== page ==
Under Paris review: This shark thriller is surprisingly fun

Set against the backdrop of the French capital, Under Paris is a horror thriller that follows seasoned diver Sophia Assalas.

The plot sees her confront a monstrous shark in the city’s iconic Seine River, just as Paris prepares to host a high-stakes triathlon.

It is not streaming on Netflix.


Under Paris opens with an expedition in the Great Pacific Garbage Patch led by Sophia Assalas and her husband, Chris.

Their team discovers the gruesome sight of a baby sperm whale caught in a net, its stomach full of plastic.

Amid this investigation, they encounter Lilith, a tagged mako shark exhibiting extraordinary growth and aggression.

Tragedy strikes when Chris is killed in an attack by Lilith, leaving Sophia traumatized.

Three years later, Sophia works at an aquarium in Paris, still haunted by the past.

She is approached by Mika, a young activist from the group SOS (Save Our Seas), who reveals that Lilith has migrated to the Seine River.

As a triathlon event approaches, the presence of the shark becomes a critical threat.

Sophia, alongside Sergeant Adil Faez, attempts to address the danger while the city’s mayor, focused on the triathlon’s success, resists canceling the event.

Tensions escalate when Mika’s broadcast on social media brings public attention to the shark, complicating efforts to capture it.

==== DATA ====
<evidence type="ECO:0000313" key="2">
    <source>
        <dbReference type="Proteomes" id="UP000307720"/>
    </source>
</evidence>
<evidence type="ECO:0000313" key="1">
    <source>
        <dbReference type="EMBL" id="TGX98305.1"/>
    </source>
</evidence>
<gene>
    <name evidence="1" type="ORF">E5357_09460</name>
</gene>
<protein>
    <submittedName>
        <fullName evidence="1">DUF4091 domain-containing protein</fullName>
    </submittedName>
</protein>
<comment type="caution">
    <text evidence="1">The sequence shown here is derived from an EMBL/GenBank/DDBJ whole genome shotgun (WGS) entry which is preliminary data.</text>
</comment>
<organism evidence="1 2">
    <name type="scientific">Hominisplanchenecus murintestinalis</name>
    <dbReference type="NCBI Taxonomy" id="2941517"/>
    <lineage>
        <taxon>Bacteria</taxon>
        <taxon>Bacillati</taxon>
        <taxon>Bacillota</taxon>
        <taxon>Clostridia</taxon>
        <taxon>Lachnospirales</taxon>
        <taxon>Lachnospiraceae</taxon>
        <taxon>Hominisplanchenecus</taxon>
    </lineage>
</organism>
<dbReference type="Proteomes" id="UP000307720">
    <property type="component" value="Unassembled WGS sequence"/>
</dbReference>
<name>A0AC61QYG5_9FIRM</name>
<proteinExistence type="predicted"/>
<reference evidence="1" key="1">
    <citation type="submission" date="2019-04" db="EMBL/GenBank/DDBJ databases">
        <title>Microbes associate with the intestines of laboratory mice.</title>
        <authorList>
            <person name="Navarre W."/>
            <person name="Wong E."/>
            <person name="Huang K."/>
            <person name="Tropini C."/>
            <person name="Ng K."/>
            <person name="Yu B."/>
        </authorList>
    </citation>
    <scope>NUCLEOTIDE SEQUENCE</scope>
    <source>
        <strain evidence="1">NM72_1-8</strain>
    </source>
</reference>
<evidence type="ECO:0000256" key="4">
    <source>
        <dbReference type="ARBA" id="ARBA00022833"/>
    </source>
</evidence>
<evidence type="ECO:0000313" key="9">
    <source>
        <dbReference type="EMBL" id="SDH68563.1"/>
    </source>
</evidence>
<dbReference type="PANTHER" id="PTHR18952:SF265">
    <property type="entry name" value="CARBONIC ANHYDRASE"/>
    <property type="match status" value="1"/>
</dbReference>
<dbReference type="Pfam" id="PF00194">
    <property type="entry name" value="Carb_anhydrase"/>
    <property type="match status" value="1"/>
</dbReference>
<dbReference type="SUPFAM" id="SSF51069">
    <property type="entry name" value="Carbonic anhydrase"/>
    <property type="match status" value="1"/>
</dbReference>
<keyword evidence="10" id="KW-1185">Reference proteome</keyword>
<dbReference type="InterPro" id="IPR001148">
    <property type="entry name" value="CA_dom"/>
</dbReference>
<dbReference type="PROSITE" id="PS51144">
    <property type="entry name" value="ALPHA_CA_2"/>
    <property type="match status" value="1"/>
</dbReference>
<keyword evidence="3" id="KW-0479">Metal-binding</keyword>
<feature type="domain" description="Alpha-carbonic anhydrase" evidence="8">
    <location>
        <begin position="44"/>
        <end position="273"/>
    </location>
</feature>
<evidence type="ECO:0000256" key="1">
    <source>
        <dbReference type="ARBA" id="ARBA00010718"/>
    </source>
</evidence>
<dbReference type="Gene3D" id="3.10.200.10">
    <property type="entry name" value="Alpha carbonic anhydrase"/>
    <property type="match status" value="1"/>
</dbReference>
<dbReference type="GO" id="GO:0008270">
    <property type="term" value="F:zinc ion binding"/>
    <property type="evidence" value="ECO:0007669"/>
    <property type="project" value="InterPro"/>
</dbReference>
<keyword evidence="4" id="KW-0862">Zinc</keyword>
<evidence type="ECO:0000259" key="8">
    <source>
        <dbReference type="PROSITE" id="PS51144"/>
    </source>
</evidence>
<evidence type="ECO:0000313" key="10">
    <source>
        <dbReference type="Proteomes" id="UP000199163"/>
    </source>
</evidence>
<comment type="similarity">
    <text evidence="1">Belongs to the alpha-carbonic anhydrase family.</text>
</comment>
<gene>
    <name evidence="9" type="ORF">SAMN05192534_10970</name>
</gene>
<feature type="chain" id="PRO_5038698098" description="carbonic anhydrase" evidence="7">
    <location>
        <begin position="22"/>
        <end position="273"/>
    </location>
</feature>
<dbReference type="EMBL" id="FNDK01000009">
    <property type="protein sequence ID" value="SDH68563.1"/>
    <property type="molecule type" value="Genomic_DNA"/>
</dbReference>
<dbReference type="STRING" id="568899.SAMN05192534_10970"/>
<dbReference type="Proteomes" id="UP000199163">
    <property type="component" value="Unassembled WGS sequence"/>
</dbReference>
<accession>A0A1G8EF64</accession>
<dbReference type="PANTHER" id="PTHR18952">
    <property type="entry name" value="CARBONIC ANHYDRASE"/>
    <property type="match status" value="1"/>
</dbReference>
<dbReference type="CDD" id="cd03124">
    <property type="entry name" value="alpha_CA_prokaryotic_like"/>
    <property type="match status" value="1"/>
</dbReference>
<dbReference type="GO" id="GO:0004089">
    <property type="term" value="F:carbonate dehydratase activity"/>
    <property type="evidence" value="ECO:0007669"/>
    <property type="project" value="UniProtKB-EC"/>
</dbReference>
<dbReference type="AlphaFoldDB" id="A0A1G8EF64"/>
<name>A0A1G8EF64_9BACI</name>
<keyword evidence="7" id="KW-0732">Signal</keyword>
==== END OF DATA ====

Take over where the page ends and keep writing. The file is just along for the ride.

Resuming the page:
Bérénice Bejo delivers a formidable performance as Sophia, effectively portraying a character torn between duty and personal trauma.

Nassim Lyes, as Sergeant Adil Faez, provides a solid counterpart, balancing skepticism and resolve.

The supporting cast, including Anne Marivin as the pragmatic mayor, adds depth to the narrative, though some characters fall into predictable archetypes.


Under Paris excels in its visual storytelling, with director Xavier Gens and cinematographer Nicolas Massart creating memorable and intense scenes.

The opening sequence in the Great Pacific Garbage Patch sets a grim tone, while the underwater and catacomb scenes are genuinely terrifying.

The film’s environmental message, though not subtle, adds a layer of relevance to the otherwise fantastical plot.

Gens wisely minimizes the shark’s screen time, heightening suspense and impact when Lilith does appear.

Furthermore, the CGI on the sharks is top notch.


The film occasionally struggles with pacing, particularly in the middle act where exposition slows down the action.

Some plot elements, like the shark’s improbable journey to Paris and its ability to thrive in freshwater, require significant suspension of disbelief.

The character development outside of Sophia feels undercooked, with secondary characters serving more as plot devices than fully fleshed-out individuals.

Additionally, the film’s climax, while thrilling, borders on the absurd with its chaotic and exaggerated destruction.


Under Paris is an entertaining and ambitious entry into the shark thriller genre.

Its blend of suspense, action, and environmental commentary makes for a compelling watch, despite some narrative and pacing issues.

Under Paris
Under Paris review: This shark thriller is surprisingly fun 1

Director: Xavier Gens

Date Created: 2024-06-06 13:59

Editor's Rating:

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